One of my perennial favorites in contract interpretation law is the doctrine that parties can orally modify a “no oral modifications” clause. That’s right, Michigan courts will not allow contracting parties to irrevocably state in advance that their contract can never be modified except in writing.
This seemingly nonsensical legal doctrine actually makes sense upon reflection. Michigan law respects freedom of contract, so if the parties subsequently contract to modify their previous contract, and do so in a clear manner, that later act will be recognized and enforced by the court. Contracting parties are entitled to change their mind, just like everyone else. The fact that you declared “I will never eat [ice cream/chocolate/take your pick]” does not mean you cannot someday change your mind and do so. Basically, this is the same principle.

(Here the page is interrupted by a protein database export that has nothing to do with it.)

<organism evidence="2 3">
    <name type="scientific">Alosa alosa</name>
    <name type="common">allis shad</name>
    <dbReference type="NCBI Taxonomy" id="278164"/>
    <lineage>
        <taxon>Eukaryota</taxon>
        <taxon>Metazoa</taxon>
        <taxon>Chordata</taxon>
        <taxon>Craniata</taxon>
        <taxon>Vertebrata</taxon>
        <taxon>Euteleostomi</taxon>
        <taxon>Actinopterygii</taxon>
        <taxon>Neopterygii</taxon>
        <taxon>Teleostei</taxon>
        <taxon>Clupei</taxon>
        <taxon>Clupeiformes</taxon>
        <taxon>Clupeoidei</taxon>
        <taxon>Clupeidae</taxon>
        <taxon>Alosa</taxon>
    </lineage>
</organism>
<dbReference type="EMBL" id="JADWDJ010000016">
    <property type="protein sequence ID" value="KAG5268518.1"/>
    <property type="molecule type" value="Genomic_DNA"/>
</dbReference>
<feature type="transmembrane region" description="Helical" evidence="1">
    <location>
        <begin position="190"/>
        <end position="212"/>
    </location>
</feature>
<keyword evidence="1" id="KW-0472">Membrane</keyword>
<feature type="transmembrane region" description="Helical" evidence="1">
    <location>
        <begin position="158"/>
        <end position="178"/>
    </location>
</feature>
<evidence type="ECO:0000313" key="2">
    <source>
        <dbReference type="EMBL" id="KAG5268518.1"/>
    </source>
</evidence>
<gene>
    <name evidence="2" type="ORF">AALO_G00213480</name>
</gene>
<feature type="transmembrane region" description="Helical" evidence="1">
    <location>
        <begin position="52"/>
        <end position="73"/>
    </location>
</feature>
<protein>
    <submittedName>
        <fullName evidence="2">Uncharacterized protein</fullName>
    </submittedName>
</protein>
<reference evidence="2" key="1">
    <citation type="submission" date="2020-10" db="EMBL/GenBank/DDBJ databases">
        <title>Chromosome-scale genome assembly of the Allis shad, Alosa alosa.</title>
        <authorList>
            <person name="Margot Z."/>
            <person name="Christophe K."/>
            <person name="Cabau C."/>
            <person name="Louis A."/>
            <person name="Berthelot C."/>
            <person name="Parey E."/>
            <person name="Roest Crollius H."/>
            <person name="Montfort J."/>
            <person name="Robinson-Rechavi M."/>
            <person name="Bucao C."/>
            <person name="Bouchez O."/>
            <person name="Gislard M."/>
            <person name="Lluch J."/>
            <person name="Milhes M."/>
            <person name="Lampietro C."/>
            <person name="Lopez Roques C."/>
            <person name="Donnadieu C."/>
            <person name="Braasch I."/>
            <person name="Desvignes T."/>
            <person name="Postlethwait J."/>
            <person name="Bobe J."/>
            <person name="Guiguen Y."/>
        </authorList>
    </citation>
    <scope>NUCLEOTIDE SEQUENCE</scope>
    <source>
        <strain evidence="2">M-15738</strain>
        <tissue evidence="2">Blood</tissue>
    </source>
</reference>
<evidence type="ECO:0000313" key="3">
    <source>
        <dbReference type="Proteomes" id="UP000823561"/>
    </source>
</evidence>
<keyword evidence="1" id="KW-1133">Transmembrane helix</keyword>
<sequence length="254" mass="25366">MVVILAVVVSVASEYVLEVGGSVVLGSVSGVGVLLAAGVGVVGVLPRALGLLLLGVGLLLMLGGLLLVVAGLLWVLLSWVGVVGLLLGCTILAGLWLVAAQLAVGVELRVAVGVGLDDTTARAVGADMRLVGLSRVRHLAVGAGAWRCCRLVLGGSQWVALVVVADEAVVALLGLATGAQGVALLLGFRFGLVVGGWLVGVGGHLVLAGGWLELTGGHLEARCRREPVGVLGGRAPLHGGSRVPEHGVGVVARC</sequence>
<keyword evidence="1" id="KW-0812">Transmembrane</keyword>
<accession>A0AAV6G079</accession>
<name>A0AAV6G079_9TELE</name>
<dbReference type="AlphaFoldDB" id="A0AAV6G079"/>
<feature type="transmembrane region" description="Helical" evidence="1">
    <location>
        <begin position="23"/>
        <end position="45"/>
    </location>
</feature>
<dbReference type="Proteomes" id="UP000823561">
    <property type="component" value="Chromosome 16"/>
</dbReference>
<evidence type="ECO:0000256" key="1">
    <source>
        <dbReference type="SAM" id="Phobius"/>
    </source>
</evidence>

Yes, it is customary for parties to include “no oral modifications” clauses in their contracts despite this ongoing legal doctrine. We frequently insert such clauses for our clients. These clauses have some limited utility, but make no mistake: they afford no legal protection against a clear statement that a contract has been modified.